1 Like

屏南石澗草裙瀑 Ping Nam Stream Hula Fall
Hong Kong

This stream is one of the Nine Big Streams in HK. It earns its reputation by numerous sizeable clean water pools and waterfalls. Relatively speaking, this stream is easily accessable. In sunny summer time, there are a lot of visitors.

http://www.hkadventurer.com/pingnan/pingnan.html

Copyright: Njohn
Type: Spherical
Resolution: 6800x3400
Uploaded: 03/12/2010
Atualizado: 11/03/2012
Visitas:

...


Tags:
comments powered by Disqus

njohn
Ping Nam Stream Waterfall 屏南石澗(未到清簾潭前的瀑布)
njohn
Ping Nam Stream 屏南石澗(清簾潭瀑布)
njohn
Ping Nam Stream 屏南石澗(老龍潭Lo Lung Tam)
njohn
Ping Nam Stream Stone cliff 屏南石澗石棧道
njohn
Ping Nam Stream 屏南石澗(中段層層疊疊的流瀑)
njohn
Ping Nam Stream Weir 屏南石澗(小水堰)
njohn
Ping Nam Stream 屏南石澗(源起屏風山經南涌流入沙頭角海)
njohn
Ping Nam Stream 屏南石澗(地龍入口)
njohn
Jia Long Pool - Jing Jia River 屏嘉石澗-嘉龍潭
njohn
Qiao Shan Bridge - Stage10 Wilson Trail 衛奕信徑橋山橋
wongchichuen
Luk Keng Marsh(新界東北鹿頸沼澤地), NT
njohn
Nam Chung Tin Hau Temple 南涌天后宮
Martin Broomfield
Old City Gate Hanoi
Martin Broomfield
Aceh Tug Boat
jacky cheng
Hun Qi Zhai Single Slope Hard Peak
Martin Broomfield
Covered Market Hanoi
luis davilla
Salar Uyuni
Phillip Roberts
Pontsticill Reservoir, Brecon Beacons, Wales
Martin Broomfield
Glodok Canal Jakarta
Stattstrand
jacky cheng
Hun Qi Zhai 2 Into The Hospital
Iraklis Kavouklis
The hexagonal Church of the Nights - Ialysos - Rhodes - Greece
luis davilla
Allende01
luis davilla
Allende04
njohn
Maclehose Trail Stage 8 麥理浩徑第八段-鉛礦坳至荃錦公路-石堆
njohn
Sharp Peak Level 1 從大浪坳上蚺蛇尖的三大難關-第一段
njohn
The CUHK Community Afforestation Scheme 中文大學社區植林計劃@麥理浩徑第7段
njohn
西狗牙最高點-West Dog Teeth Peak 西狗牙嶺
njohn
Ma Wan Typhoon Shelter Breakwater 馬灣舊村避風塘防坡堤
njohn
Tiu Tang Lung 吊燈籠山腳
njohn
Imgp4046 Imgp4053 0000
njohn
Fresh Grassland near Lui Ta Shek Shan 雷打石山下的一大片草地
njohn
Tuen Mun Highway - Ting Kau Bridge 屯門公路汀九橋 - 屯門公路交通情況
njohn
The Chapel of Trappist Haven Monastery - Lantau Island 大嶼山熙篤會神樂院教堂
njohn
Shing Mun Country Park Hiking 城門郊野公園(廁所段)
njohn
Shek Pik Country Trail Bernacchi Trail 貝納祺徑(石壁郊遊徑)
More About Hong Kong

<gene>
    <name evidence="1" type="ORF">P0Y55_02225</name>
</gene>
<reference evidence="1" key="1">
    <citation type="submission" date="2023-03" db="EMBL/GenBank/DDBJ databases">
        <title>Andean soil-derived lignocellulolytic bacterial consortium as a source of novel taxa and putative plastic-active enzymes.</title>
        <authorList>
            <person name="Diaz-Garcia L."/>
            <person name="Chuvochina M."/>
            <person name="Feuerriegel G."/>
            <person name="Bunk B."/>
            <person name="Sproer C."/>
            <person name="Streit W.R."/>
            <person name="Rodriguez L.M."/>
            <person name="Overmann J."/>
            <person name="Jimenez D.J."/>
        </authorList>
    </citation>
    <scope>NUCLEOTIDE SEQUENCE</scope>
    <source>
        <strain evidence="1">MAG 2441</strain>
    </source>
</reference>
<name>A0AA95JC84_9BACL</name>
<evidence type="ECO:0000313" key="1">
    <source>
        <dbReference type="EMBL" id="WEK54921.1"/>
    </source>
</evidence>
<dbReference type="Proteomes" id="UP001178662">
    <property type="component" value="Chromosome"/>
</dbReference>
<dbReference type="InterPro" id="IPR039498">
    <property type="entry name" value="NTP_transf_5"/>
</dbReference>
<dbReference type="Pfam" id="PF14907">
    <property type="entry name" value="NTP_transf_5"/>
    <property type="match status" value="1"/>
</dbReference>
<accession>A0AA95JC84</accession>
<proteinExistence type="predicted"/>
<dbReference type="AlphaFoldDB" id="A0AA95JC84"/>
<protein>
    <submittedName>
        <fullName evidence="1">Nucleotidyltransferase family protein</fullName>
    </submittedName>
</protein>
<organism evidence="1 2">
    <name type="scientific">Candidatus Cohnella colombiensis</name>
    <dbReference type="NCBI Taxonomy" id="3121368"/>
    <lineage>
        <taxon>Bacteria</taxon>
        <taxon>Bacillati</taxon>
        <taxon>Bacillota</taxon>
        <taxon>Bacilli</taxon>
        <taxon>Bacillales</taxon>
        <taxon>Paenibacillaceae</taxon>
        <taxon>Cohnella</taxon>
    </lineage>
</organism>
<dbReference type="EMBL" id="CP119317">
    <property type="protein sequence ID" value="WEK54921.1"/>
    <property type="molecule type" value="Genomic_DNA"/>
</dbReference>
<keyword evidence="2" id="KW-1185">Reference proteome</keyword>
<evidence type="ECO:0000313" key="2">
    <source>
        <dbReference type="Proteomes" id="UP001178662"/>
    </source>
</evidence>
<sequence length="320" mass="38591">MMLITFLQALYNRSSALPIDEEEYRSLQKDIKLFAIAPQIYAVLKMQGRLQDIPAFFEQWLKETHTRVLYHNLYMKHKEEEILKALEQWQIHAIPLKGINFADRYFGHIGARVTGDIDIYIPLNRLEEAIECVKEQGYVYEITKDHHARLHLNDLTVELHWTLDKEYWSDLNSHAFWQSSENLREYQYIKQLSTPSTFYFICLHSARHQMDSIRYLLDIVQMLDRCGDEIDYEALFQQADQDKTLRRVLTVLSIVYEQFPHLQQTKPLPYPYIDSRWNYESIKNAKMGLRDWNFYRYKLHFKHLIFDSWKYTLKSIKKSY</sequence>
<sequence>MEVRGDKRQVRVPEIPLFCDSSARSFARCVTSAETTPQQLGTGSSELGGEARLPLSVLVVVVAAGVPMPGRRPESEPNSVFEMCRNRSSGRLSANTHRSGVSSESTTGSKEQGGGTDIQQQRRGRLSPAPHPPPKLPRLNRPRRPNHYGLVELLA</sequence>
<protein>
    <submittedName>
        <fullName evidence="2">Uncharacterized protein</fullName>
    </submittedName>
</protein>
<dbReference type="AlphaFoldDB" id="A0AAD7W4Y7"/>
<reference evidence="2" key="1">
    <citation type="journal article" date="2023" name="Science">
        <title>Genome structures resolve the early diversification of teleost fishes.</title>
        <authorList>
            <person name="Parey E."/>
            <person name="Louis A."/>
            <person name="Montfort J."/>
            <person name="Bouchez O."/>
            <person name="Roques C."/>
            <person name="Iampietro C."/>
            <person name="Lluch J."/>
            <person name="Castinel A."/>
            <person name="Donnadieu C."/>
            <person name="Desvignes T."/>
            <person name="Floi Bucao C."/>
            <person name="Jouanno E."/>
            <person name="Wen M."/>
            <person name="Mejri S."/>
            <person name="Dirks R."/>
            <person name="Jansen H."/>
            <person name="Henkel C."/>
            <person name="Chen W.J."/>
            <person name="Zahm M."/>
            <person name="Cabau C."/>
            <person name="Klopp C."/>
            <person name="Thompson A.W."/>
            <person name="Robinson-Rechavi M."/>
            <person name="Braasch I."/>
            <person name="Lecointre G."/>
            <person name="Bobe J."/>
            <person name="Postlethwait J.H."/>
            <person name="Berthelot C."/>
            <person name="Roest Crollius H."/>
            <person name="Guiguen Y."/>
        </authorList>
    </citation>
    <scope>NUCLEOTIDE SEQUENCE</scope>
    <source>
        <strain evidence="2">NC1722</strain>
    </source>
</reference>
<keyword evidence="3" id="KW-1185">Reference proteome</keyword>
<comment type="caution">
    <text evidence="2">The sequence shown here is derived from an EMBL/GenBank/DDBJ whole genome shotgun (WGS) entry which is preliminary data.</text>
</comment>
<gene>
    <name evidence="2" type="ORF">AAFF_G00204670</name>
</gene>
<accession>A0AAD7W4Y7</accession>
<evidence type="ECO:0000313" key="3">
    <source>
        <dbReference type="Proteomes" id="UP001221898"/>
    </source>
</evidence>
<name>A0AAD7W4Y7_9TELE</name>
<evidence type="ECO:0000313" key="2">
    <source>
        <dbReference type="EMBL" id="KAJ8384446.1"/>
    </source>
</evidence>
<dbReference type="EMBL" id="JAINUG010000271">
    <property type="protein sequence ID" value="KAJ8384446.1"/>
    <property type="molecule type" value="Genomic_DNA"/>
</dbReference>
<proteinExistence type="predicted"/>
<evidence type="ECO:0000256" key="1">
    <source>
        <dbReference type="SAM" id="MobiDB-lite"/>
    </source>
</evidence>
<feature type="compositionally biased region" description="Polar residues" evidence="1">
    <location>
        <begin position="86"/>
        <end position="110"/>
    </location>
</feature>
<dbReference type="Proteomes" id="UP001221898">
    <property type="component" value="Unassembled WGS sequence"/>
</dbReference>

Overview and HistoryHong Kong sits on the south coast of China, on the Pearl River Delta. It's got a population of more than seven million people and is one of the most densely populated places on earth. It also appears to be putting into place the template for population management, which cities around the world will be implementing as soon as they can afford it. More on that later.Archaeological evidence dates human activity beneath present-day Hong Kong back to the stone age. The area was first settled by people from the mainland during the Han dynasty, around the beginning of the common era (the P.C. term for when B.C. changed to A.D. Whoa!)For hundreds of years, Hong Kong was a small fishing community and haven for travelers, with a few pirates here and there. Then whitey showed up.Western influence reached China at the beginning of the 15th century, when all those great explorers in boats were cruising for loot in strange and mysterious places. Tea and silk were the commodities connecting eastern Europe to China, and Hong Kong was known as a safe harbor through which to pass. When you're carrying the Queen's tea, it's especially important to avoid ARRRRRRguments with pirates. Hyuk hyuk hyuk.Seriously folks -- in the eighteenth century Britain was doing a booming business with China, offering Indian opium to balance their extensive purchases of fine porcelains and everything else. The opium was ordained to be for medicinal purposes only, of course.Well, as you may imagine, the Chinese got sick of opium fiends junking up the place, so they attempted to stop the British suppliers, to no avail. The Opium Wars resulted and ended with China ceding Hong Kong to the British, in fear of their massive naval power. This took place in the year 1841.Colonization soon followed, Hong Kong shot up in value as an international port, and its population increased dramatically. In 1898 Britain acquired additional territories on a 99 year lease -- expiring in 1997. Does that year sound familiar? Read on.In the 20th century Hong Kong changed hands several times. The British surrendered it to Japan during World War Two, then took it back after Japan's defeat, then gave it to China later. Immediately following the war, Hong Kong served as a safe haven for hundreds of thousands of Chinese refugees, while the Chinese National Government was losing its civil war against communist leadership.The population of Hong Kong exploded as corporations seeking to escape Chinese isolationism arrived and set up shop. Cheap labor in the textile and manufacturing industries steadily built up the economy and ensured foreign investment. By the end of the 20th century Hong Kong had become a financial mammoth offering banking services to the world.In 1997 Hong Kong returned to Chinese rule with a few stipulations in place to guarantee its economic autonomy, as much as possible. The phrase "one country, two systems" was coined by the Chinese to describe the relationship between the mainland and Hong Kong.Getting ThereWell, where do you want to get to from the Hong Kong International Airport? There are ferries servicing six mainland ports in the Pearl River Delta Region. Airport Express Railway connects directly to downtown Hong Kong, and it has been rated the best airport in the world multiple times.The Airport Express Railway will get you into Hong Kong in about an hour, for $100. Public buses cost $10 and take a little longer. For direct service to your hotel you can take one of the hotel's private buses ($120+) or a taxi ($300+). As you can see, waiting time is optional for those who can afford it.Here's a little blurb on travel times, with further information for access to nearby cities (cross-boundary transport).TransportationGrab an Octopus card when you arrive. Octopus is the world's first electronic ticket-fare card system and the Hong Kong public transportation system is the world leader in people-moving. 90% of Hong Kongers get around on public transportation.Octopus covers the Airport Rail line, buses, ferries, the rapid-transit MTR network, supermarkets, fast food outlets, phone booths... It's how to get around the cashless economy.Nevermind the microchip built into it, you'll get used to having one of those on you at all times -- and soon they'll be internal! What do I mean? Many schools in Hong Kong even use the Octopus card to check attendance, because you read the card's data with an external scanner from a distance. This will the global norm soon. What if that chip is installed in your body? It's in the works baby!The hilly Hong Kong terrain also demands some special modes of transportation. If you've been to Pittsburgh, you may have some idea of how cool it is to ride a cable car up the side of a mountain, overlooking a majestic harbor and city. Multiply that by about ten thousand and you've got Hong Kong: vertical-travel trams, moving sidewalks, and the world's longest outdoor escalator system.People and CultureThe local currency is the Hong Kong dollar (HKD) which is pegged to the U.S. dollar. Official languages are Chinese and English.  You're on your own, baby!  Dive into the swarming, throbbing, pulsing, crawling and teeming mix!Things to do & RecommendationsThe Peak Tower and its shopping Galleria are the biggest tourist attraction in Hong Kong so don't miss it.Cool off in the Kowloon Park public indoor swimming pool!After that, go see what's happening at the Hong Kong Fringe Club, a non-profit organisation which puts together exhibitions for international artists and performers.Organize sports fans flock to the Hong Kong Stadium, but there's good news for disorganized sportistas too -- Mountain biking is now legal in the parks! Have at it, baby!All this excitement is going to make you hungry. Springtime is traditionally the time to celebrate seafood, summer is for fruits, and winter steams with hot pot soups to keep you warm.The best thing to do is go and find some dim sum. Dozens of plates of tasty small items, sort of like sushi but it's cooked, and the varieties are endless.Since you won't be able to walk down the street without complete and total sensory overload, I'll just whap in the Hong Kong tourist board's guide to dining and leave you to your intuition.Good luck, take it slow and above all -- DON'T SPIT OUT YOUR CHEWING GUM ON THE SIDEWALK. Gum is legal but there's a $500 fine for intentional littering. Enjoy!Text by Steve Smith.